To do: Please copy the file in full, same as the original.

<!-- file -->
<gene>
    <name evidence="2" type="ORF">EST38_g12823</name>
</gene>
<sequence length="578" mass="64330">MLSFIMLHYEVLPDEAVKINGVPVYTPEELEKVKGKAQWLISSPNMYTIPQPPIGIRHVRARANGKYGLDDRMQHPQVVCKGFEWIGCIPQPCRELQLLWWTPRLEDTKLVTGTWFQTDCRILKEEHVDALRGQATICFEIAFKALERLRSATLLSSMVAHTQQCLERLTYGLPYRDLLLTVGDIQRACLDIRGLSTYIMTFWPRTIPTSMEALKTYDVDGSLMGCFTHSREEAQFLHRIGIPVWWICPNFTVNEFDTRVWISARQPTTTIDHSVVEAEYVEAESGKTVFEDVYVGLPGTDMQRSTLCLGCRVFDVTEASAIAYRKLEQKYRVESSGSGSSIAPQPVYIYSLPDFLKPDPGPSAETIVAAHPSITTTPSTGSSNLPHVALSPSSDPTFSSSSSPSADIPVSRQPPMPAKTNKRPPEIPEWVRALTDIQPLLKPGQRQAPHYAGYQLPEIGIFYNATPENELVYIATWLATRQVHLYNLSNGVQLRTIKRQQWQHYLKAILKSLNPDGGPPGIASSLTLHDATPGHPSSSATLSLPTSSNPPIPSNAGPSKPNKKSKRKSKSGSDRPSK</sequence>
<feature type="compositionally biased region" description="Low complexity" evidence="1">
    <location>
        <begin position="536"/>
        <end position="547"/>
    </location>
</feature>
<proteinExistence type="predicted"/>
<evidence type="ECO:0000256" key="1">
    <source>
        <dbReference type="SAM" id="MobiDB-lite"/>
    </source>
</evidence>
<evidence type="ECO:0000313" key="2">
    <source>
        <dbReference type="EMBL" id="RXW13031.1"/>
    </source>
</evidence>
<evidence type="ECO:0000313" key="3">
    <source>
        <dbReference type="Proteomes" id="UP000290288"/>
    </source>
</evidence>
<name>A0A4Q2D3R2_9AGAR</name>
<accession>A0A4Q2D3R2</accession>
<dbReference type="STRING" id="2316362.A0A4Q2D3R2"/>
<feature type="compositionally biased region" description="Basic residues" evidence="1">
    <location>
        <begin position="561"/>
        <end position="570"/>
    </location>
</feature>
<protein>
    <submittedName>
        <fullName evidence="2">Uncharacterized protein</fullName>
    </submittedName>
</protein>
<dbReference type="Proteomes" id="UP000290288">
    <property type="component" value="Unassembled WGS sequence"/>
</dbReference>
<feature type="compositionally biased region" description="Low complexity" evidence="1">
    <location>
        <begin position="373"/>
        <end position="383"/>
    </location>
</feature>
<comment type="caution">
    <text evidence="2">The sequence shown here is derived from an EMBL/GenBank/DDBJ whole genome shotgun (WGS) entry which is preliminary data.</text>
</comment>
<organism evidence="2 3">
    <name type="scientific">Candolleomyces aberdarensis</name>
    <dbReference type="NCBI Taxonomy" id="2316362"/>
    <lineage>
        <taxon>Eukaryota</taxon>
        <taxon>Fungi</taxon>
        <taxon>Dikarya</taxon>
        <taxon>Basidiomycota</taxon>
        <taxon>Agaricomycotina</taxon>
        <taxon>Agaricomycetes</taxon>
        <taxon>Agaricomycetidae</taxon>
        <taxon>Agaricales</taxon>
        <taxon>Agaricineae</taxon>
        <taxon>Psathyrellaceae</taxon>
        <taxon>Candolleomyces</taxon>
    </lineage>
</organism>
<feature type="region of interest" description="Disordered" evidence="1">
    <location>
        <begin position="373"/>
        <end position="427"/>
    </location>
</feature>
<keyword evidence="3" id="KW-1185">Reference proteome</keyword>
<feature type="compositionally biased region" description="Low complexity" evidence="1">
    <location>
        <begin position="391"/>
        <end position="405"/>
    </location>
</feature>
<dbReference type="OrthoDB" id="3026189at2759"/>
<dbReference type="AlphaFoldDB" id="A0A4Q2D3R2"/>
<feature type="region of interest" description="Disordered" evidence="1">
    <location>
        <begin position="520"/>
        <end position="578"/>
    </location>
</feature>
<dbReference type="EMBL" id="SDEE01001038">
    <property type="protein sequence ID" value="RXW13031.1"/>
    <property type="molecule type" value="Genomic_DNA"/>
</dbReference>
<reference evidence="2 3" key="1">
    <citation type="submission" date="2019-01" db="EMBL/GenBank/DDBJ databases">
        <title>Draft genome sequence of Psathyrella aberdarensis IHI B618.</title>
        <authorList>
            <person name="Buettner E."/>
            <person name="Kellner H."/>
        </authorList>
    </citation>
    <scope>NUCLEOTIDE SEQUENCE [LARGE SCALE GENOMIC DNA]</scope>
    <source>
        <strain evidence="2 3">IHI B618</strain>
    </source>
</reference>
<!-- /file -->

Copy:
<gene>
    <name evidence="2" type="ORF">EST38_g12823</name>
</gene>
<sequence length="578" mass="64330">MLSFIMLHYEVLPDEAVKINGVPVYTPEELEKVKGKAQWLISSPNMYTIPQPPIGIRHVRARANGKYGLDDRMQHPQVVCKGFEWIGCIPQPCRELQLLWWTPRLEDTKLVTGTWFQTDCRILKEEHVDALRGQATICFEIAFKALERLRSATLLSSMVAHTQQCLERLTYGLPYRDLLLTVGDIQRACLDIRGLSTYIMTFWPRTIPTSMEALKTYDVDGSLMGCFTHSREEAQFLHRIGIPVWWICPNFTVNEFDTRVWISARQPTTTIDHSVVEAEYVEAESGKTVFEDVYVGLPGTDMQRSTLCLGCRVFDVTEASAIAYRKLEQKYRVESSGSGSSIAPQPVYIYSLPDFLKPDPGPSAETIVAAHPSITTTPSTGSSNLPHVALSPSSDPTFSSSSSPSADIPVSRQPPMPAKTNKRPPEIPEWVRALTDIQPLLKPGQRQAPHYAGYQLPEIGIFYNATPENELVYIATWLATRQVHLYNLSNGVQLRTIKRQQWQHYLKAILKSLNPDGGPPGIASSLTLHDATPGHPSSSATLSLPTSSNPPIPSNAGPSKPNKKSKRKSKSGSDRPSK</sequence>
<feature type="compositionally biased region" description="Low complexity" evidence="1">
    <location>
        <begin position="536"/>
        <end position="547"/>
    </location>
</feature>
<proteinExistence type="predicted"/>
<evidence type="ECO:0000256" key="1">
    <source>
        <dbReference type="SAM" id="MobiDB-lite"/>
    </source>
</evidence>
<evidence type="ECO:0000313" key="2">
    <source>
        <dbReference type="EMBL" id="RXW13031.1"/>
    </source>
</evidence>
<evidence type="ECO:0000313" key="3">
    <source>
        <dbReference type="Proteomes" id="UP000290288"/>
    </source>
</evidence>
<name>A0A4Q2D3R2_9AGAR</name>
<accession>A0A4Q2D3R2</accession>
<dbReference type="STRING" id="2316362.A0A4Q2D3R2"/>
<feature type="compositionally biased region" description="Basic residues" evidence="1">
    <location>
        <begin position="561"/>
        <end position="570"/>
    </location>
</feature>
<protein>
    <submittedName>
        <fullName evidence="2">Uncharacterized protein</fullName>
    </submittedName>
</protein>
<dbReference type="Proteomes" id="UP000290288">
    <property type="component" value="Unassembled WGS sequence"/>
</dbReference>
<feature type="compositionally biased region" description="Low complexity" evidence="1">
    <location>
        <begin position="373"/>
        <end position="383"/>
    </location>
</feature>
<comment type="caution">
    <text evidence="2">The sequence shown here is derived from an EMBL/GenBank/DDBJ whole genome shotgun (WGS) entry which is preliminary data.</text>
</comment>
<organism evidence="2 3">
    <name type="scientific">Candolleomyces aberdarensis</name>
    <dbReference type="NCBI Taxonomy" id="2316362"/>
    <lineage>
        <taxon>Eukaryota</taxon>
        <taxon>Fungi</taxon>
        <taxon>Dikarya</taxon>
        <taxon>Basidiomycota</taxon>
        <taxon>Agaricomycotina</taxon>
        <taxon>Agaricomycetes</taxon>
        <taxon>Agaricomycetidae</taxon>
        <taxon>Agaricales</taxon>
        <taxon>Agaricineae</taxon>
        <taxon>Psathyrellaceae</taxon>
        <taxon>Candolleomyces</taxon>
    </lineage>
</organism>
<feature type="region of interest" description="Disordered" evidence="1">
    <location>
        <begin position="373"/>
        <end position="427"/>
    </location>
</feature>
<keyword evidence="3" id="KW-1185">Reference proteome</keyword>
<feature type="compositionally biased region" description="Low complexity" evidence="1">
    <location>
        <begin position="391"/>
        <end position="405"/>
    </location>
</feature>
<dbReference type="OrthoDB" id="3026189at2759"/>
<dbReference type="AlphaFoldDB" id="A0A4Q2D3R2"/>
<feature type="region of interest" description="Disordered" evidence="1">
    <location>
        <begin position="520"/>
        <end position="578"/>
    </location>
</feature>
<dbReference type="EMBL" id="SDEE01001038">
    <property type="protein sequence ID" value="RXW13031.1"/>
    <property type="molecule type" value="Genomic_DNA"/>
</dbReference>
<reference evidence="2 3" key="1">
    <citation type="submission" date="2019-01" db="EMBL/GenBank/DDBJ databases">
        <title>Draft genome sequence of Psathyrella aberdarensis IHI B618.</title>
        <authorList>
            <person name="Buettner E."/>
            <person name="Kellner H."/>
        </authorList>
    </citation>
    <scope>NUCLEOTIDE SEQUENCE [LARGE SCALE GENOMIC DNA]</scope>
    <source>
        <strain evidence="2 3">IHI B618</strain>
    </source>
</reference>